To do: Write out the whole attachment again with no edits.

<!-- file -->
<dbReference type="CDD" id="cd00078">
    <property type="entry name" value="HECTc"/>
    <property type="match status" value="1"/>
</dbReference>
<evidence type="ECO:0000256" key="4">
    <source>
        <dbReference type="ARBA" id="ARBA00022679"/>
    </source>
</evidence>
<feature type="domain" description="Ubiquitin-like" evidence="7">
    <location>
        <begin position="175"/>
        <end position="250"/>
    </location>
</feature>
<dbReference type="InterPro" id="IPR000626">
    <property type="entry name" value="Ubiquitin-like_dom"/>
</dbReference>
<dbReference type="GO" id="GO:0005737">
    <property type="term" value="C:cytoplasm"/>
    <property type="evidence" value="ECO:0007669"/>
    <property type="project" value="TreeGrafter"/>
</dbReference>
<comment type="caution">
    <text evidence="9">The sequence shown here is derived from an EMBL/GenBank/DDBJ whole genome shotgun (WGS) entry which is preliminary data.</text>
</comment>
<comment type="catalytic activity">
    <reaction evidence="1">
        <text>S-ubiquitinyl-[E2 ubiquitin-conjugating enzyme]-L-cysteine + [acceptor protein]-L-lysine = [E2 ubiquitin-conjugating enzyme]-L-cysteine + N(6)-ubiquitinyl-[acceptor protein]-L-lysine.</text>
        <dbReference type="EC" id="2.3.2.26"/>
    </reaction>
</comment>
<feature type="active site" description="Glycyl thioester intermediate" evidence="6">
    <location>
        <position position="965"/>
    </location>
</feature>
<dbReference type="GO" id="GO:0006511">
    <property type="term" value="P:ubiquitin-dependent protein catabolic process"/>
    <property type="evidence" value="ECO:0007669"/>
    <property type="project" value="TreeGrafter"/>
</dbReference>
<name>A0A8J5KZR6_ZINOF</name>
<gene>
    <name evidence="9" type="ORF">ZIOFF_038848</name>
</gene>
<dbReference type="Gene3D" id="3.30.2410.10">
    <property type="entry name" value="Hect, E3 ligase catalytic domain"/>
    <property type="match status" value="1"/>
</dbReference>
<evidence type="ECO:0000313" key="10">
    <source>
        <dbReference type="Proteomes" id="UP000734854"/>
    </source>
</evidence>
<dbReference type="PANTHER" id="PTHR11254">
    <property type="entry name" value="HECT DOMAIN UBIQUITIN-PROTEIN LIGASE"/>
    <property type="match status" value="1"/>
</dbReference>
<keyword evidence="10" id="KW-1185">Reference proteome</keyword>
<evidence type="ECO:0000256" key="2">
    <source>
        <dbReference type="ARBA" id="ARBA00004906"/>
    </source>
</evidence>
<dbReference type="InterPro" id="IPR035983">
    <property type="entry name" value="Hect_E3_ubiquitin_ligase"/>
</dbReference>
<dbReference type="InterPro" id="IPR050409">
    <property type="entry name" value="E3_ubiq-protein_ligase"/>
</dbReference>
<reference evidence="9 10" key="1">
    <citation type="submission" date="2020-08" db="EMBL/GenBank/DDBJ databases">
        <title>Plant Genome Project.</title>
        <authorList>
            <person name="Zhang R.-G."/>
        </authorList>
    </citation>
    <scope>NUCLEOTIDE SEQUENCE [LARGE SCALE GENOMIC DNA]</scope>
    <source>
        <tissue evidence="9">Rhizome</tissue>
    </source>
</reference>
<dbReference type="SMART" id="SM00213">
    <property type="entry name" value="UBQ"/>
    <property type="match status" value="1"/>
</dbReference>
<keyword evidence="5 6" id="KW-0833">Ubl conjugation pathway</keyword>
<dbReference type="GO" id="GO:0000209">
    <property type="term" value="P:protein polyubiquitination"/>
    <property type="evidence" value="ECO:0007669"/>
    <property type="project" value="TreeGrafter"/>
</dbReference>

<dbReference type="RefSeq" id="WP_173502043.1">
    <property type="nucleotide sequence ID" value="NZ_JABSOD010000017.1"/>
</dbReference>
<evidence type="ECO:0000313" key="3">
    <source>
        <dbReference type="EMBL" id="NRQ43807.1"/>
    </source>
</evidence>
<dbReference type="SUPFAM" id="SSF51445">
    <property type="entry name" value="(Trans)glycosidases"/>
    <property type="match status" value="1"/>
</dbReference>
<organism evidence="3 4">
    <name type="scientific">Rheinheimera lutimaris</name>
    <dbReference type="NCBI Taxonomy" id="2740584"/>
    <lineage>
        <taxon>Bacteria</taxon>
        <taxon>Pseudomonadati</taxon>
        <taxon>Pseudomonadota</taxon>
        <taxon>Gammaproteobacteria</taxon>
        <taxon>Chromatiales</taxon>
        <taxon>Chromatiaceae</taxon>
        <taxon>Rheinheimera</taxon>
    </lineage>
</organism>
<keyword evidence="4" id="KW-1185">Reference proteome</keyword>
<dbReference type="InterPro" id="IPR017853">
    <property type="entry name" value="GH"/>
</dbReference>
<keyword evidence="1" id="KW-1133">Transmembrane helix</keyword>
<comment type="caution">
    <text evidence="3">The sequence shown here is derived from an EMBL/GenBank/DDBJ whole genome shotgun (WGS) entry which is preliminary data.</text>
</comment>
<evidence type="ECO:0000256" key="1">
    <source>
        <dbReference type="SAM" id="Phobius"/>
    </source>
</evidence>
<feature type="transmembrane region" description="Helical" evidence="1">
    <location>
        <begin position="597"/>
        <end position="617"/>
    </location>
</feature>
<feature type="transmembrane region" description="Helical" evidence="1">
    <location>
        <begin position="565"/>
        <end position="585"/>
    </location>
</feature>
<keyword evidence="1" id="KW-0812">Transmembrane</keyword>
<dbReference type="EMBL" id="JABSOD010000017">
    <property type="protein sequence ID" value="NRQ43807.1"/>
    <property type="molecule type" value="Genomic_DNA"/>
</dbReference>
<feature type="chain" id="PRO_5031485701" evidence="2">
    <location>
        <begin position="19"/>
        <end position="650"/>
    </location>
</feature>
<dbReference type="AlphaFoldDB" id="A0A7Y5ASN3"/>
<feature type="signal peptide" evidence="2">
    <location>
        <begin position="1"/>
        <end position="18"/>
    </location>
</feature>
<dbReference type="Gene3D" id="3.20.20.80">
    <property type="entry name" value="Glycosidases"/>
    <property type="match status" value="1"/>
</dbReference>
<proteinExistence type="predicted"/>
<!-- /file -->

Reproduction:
<dbReference type="CDD" id="cd00078">
    <property type="entry name" value="HECTc"/>
    <property type="match status" value="1"/>
</dbReference>
<evidence type="ECO:0000256" key="4">
    <source>
        <dbReference type="ARBA" id="ARBA00022679"/>
    </source>
</evidence>
<feature type="domain" description="Ubiquitin-like" evidence="7">
    <location>
        <begin position="175"/>
        <end position="250"/>
    </location>
</feature>
<dbReference type="InterPro" id="IPR000626">
    <property type="entry name" value="Ubiquitin-like_dom"/>
</dbReference>
<dbReference type="GO" id="GO:0005737">
    <property type="term" value="C:cytoplasm"/>
    <property type="evidence" value="ECO:0007669"/>
    <property type="project" value="TreeGrafter"/>
</dbReference>
<comment type="caution">
    <text evidence="9">The sequence shown here is derived from an EMBL/GenBank/DDBJ whole genome shotgun (WGS) entry which is preliminary data.</text>
</comment>
<comment type="catalytic activity">
    <reaction evidence="1">
        <text>S-ubiquitinyl-[E2 ubiquitin-conjugating enzyme]-L-cysteine + [acceptor protein]-L-lysine = [E2 ubiquitin-conjugating enzyme]-L-cysteine + N(6)-ubiquitinyl-[acceptor protein]-L-lysine.</text>
        <dbReference type="EC" id="2.3.2.26"/>
    </reaction>
</comment>
<feature type="active site" description="Glycyl thioester intermediate" evidence="6">
    <location>
        <position position="965"/>
    </location>
</feature>
<dbReference type="GO" id="GO:0006511">
    <property type="term" value="P:ubiquitin-dependent protein catabolic process"/>
    <property type="evidence" value="ECO:0007669"/>
    <property type="project" value="TreeGrafter"/>
</dbReference>
<name>A0A8J5KZR6_ZINOF</name>
<gene>
    <name evidence="9" type="ORF">ZIOFF_038848</name>
</gene>
<dbReference type="Gene3D" id="3.30.2410.10">
    <property type="entry name" value="Hect, E3 ligase catalytic domain"/>
    <property type="match status" value="1"/>
</dbReference>
<evidence type="ECO:0000313" key="10">
    <source>
        <dbReference type="Proteomes" id="UP000734854"/>
    </source>
</evidence>
<dbReference type="PANTHER" id="PTHR11254">
    <property type="entry name" value="HECT DOMAIN UBIQUITIN-PROTEIN LIGASE"/>
    <property type="match status" value="1"/>
</dbReference>
<keyword evidence="10" id="KW-1185">Reference proteome</keyword>
<evidence type="ECO:0000256" key="2">
    <source>
        <dbReference type="ARBA" id="ARBA00004906"/>
    </source>
</evidence>
<dbReference type="InterPro" id="IPR035983">
    <property type="entry name" value="Hect_E3_ubiquitin_ligase"/>
</dbReference>
<dbReference type="InterPro" id="IPR050409">
    <property type="entry name" value="E3_ubiq-protein_ligase"/>
</dbReference>
<reference evidence="9 10" key="1">
    <citation type="submission" date="2020-08" db="EMBL/GenBank/DDBJ databases">
        <title>Plant Genome Project.</title>
        <authorList>
            <person name="Zhang R.-G."/>
        </authorList>
    </citation>
    <scope>NUCLEOTIDE SEQUENCE [LARGE SCALE GENOMIC DNA]</scope>
    <source>
        <tissue evidence="9">Rhizome</tissue>
    </source>
</reference>
<dbReference type="SMART" id="SM00213">
    <property type="entry name" value="UBQ"/>
    <property type="match status" value="1"/>
</dbReference>
<keyword evidence="5 6" id="KW-0833">Ubl conjugation pathway</keyword>
<dbReference type="GO" id="GO:0000209">
    <property type="term" value="P:protein polyubiquitination"/>
    <property type="evidence" value="ECO:0007669"/>
    <property type="project" value="TreeGrafter"/>
</dbReference>

<dbReference type="RefSeq" id="WP_173502043.1">
    <property type="nucleotide sequence ID" value="NZ_JABSOD010000017.1"/>
</dbReference>
<evidence type="ECO:0000313" key="3">
    <source>
        <dbReference type="EMBL" id="NRQ43807.1"/>
    </source>
</evidence>
<dbReference type="SUPFAM" id="SSF51445">
    <property type="entry name" value="(Trans)glycosidases"/>
    <property type="match status" value="1"/>
</dbReference>
<organism evidence="3 4">
    <name type="scientific">Rheinheimera lutimaris</name>
    <dbReference type="NCBI Taxonomy" id="2740584"/>
    <lineage>
        <taxon>Bacteria</taxon>
        <taxon>Pseudomonadati</taxon>
        <taxon>Pseudomonadota</taxon>
        <taxon>Gammaproteobacteria</taxon>
        <taxon>Chromatiales</taxon>
        <taxon>Chromatiaceae</taxon>
        <taxon>Rheinheimera</taxon>
    </lineage>
</organism>
<keyword evidence="4" id="KW-1185">Reference proteome</keyword>
<dbReference type="InterPro" id="IPR017853">
    <property type="entry name" value="GH"/>
</dbReference>
<keyword evidence="1" id="KW-1133">Transmembrane helix</keyword>
<comment type="caution">
    <text evidence="3">The sequence shown here is derived from an EMBL/GenBank/DDBJ whole genome shotgun (WGS) entry which is preliminary data.</text>
</comment>
<evidence type="ECO:0000256" key="1">
    <source>
        <dbReference type="SAM" id="Phobius"/>
    </source>
</evidence>
<feature type="transmembrane region" description="Helical" evidence="1">
    <location>
        <begin position="597"/>
        <end position="617"/>
    </location>
</feature>
<feature type="transmembrane region" description="Helical" evidence="1">
    <location>
        <begin position="565"/>
        <end position="585"/>
    </location>
</feature>
<keyword evidence="1" id="KW-0812">Transmembrane</keyword>
<dbReference type="EMBL" id="JABSOD010000017">
    <property type="protein sequence ID" value="NRQ43807.1"/>
    <property type="molecule type" value="Genomic_DNA"/>
</dbReference>
<feature type="chain" id="PRO_5031485701" evidence="2">
    <location>
        <begin position="19"/>
        <end position="650"/>
    </location>
</feature>
<dbReference type="AlphaFoldDB" id="A0A7Y5ASN3"/>
<feature type="signal peptide" evidence="2">
    <location>
        <begin position="1"/>
        <end position="18"/>
    </location>
</feature>
<dbReference type="Gene3D" id="3.20.20.80">
    <property type="entry name" value="Glycosidases"/>
    <property type="match status" value="1"/>
</dbReference>
<proteinExistence type="predicted"/>